Well, have you? This writer is waiting for that hug.
Actually, Cort Ruddy of ruddybits.com suggested the hugging. However, I like the advice as well. No surprise since I’m a huge fan of Cort’s writing. And I think you’ll like it to.
A little background: Cort is a writer, husband and father of four, living in upstate New York. When not busy working from home as a Public Relations consultant, he can be found driving kids to various activities, teaching at Syracuse University, and, of course, writing yet-to-be published books and for his blog, ruddybits.com.
Have You Hugged a Writer Today?
Being a writer can really suck. Yet it’s also one of the most soul-cleansing, cathartic and gratifying things a person can do.
I’m a writer, and I love it. But sometimes I hate it.
I think I need to explain.
A few weeks back, Larry asked if I’d be willing to write a guest post for his blog. I’ve gotten to know Larry and his writing through a dad blogger group we’re members of online. (It’s way cooler than it sounds). I said yes, of course, and I immediately didn’t know what the heck I was going to write.
Then Larry announced publicly that he was leaving his full-time job to follow his dreams of writing and of getting published. My first thought was, “Good for you, Larry.”
About an hour later I got a random e-mail from a random literary agent. The meat of the letter went as follows: “After careful consideration, I’ve decided your book project is not for me.” Like Larry, I too have dreams of being a well-published author.
The email wasn’t all that random, actually, considering I wrote the agent a few weeks back to share a non-fiction proposal. But it was random in that it showed up in my inbox as I was about to take the practice field to coach my 8-year-old daughter’s soccer team.
I’ve seen many similar lines in similar e-mails from literary agents, editors and publishers filling my inbox at the oddest, most inopportune times over the years — sitting down to dinner with the family; standing in line at the grocery store; walking into a movie theater on a Friday evening. Apparently that last agent felt the need to reject me before he shut the office down for the weekend.
Random and frequent rejection; that’s how being a writer sucks.
If a writer does their job right, they put their soul into their work. And, though most of us aren’t exactly extroverts, we then put our souls out there for the world to see and to consider. Occasionally, we’ll get something printed. And sometimes a random person at a party will come up and say, “I really enjoyed that article you wrote.”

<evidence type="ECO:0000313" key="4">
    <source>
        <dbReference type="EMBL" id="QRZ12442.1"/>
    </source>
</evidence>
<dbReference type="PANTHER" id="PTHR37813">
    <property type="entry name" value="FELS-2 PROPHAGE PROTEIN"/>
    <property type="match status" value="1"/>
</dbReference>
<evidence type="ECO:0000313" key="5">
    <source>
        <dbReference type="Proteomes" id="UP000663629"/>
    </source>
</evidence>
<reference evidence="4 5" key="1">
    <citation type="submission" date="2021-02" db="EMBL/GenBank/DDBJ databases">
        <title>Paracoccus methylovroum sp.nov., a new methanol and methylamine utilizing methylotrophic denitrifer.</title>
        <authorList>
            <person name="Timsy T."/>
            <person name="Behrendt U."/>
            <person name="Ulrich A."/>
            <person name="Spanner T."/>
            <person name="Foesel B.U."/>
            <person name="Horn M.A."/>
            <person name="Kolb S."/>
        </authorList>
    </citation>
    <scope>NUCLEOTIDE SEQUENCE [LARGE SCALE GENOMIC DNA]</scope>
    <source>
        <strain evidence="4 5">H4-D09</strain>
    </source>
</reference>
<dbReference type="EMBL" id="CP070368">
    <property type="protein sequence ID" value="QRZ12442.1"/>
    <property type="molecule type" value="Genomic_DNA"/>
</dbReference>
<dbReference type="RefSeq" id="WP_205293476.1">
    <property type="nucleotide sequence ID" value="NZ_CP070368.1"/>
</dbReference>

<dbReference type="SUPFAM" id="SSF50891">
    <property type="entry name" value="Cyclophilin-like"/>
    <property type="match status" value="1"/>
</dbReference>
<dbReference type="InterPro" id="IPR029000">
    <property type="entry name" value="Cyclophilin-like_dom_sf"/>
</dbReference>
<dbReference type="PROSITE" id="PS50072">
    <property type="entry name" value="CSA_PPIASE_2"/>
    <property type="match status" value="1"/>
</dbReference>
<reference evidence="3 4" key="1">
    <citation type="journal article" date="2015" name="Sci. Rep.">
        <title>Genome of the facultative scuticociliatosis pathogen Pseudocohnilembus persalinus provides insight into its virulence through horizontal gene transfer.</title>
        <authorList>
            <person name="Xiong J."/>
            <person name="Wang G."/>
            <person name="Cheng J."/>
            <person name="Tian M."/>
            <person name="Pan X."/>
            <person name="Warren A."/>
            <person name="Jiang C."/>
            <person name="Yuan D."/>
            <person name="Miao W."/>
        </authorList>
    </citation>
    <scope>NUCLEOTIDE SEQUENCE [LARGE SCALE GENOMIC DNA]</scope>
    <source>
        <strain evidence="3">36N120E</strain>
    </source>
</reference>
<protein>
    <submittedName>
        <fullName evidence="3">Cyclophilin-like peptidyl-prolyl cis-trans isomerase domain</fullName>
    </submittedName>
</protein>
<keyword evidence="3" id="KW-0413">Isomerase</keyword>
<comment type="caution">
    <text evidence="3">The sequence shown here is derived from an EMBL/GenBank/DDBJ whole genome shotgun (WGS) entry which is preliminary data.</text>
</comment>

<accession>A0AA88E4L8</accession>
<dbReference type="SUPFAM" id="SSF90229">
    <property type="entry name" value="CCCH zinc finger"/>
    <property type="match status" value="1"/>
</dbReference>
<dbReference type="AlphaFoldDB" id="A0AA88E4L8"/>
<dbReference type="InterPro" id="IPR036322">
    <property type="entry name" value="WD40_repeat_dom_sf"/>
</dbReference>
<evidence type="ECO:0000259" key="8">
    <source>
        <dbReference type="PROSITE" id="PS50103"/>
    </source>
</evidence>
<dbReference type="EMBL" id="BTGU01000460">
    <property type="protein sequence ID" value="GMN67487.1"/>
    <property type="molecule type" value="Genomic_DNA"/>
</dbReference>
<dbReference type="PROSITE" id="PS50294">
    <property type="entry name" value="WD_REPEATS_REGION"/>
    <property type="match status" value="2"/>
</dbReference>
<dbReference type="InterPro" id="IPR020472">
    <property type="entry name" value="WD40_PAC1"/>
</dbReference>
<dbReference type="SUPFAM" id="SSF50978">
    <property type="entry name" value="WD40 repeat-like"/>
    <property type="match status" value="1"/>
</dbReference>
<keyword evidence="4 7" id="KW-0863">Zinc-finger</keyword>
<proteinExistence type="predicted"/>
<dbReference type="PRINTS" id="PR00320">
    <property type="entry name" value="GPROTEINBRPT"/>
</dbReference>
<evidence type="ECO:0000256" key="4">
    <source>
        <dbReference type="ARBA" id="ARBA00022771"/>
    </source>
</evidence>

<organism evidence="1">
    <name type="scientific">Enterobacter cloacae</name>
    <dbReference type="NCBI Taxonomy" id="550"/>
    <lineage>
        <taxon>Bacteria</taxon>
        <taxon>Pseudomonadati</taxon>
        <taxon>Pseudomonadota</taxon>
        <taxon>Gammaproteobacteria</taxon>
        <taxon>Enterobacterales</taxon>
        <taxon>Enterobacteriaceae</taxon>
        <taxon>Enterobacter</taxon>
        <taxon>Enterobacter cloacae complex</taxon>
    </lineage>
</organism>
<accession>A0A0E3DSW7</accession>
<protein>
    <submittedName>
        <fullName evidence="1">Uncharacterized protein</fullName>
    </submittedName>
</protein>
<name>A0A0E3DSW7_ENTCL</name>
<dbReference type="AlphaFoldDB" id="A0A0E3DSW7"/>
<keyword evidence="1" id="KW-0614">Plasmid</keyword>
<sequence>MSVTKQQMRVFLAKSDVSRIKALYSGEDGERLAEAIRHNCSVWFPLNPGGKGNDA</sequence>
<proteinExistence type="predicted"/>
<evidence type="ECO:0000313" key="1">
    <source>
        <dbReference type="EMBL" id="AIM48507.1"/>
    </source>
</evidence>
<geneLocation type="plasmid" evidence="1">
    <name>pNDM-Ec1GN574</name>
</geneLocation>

More often, the people who serve as the gatekeepers of the published world just tell us to move along, usually with a form letter – or, better yet, with no response at all. They step on our soul and pitch it in the recycling bin.
To make it as a writer, we have to get used to the rejection. It happens far more than any anxious, introverted struggling artist should have to bear. We have to just accept it, never letting that rejection turn to dejection.
We can take solace in knowing that even the most accomplished writers deal with tons of rejection. Because they do. At least, I’ve been told they do.
They put up with it because writing is also one of the most important things a person can do with their lives. With it, you can touch people, improve the world, entertain the masses. I may be overstating it, but writing is the stuff of dreams.
There’s something else about us writers: When it comes to whether we should write or not, we don’t really have much choice in the matter. It’s something we have to do. We have to let those words out and put each on paper. Resistance is not just futile, it can be detrimental.
So, we do it. And we just hope the occasional editor likes what we have to say, or that a book agent says “send me more,” or that a few more people at a party come up and say, “I really liked that article.” When that happens, it becomes worth it.
As you dive more fully into this writing world, Larry, pursuing your dream, I want to wish you well. But I also want to encourage you in knowing that there will be lots of rejection ahead. While it doesn’t sound like encouragement, it is. So don’t get discouraged.
And if anyone out there likes something Larry writes, make sure to tell him the next time you see him. Us writers need to hear it. Because being a writer can suck, even though it really doesn’t.
So, good luck, Larry. May you have a best seller very soon … just not before me.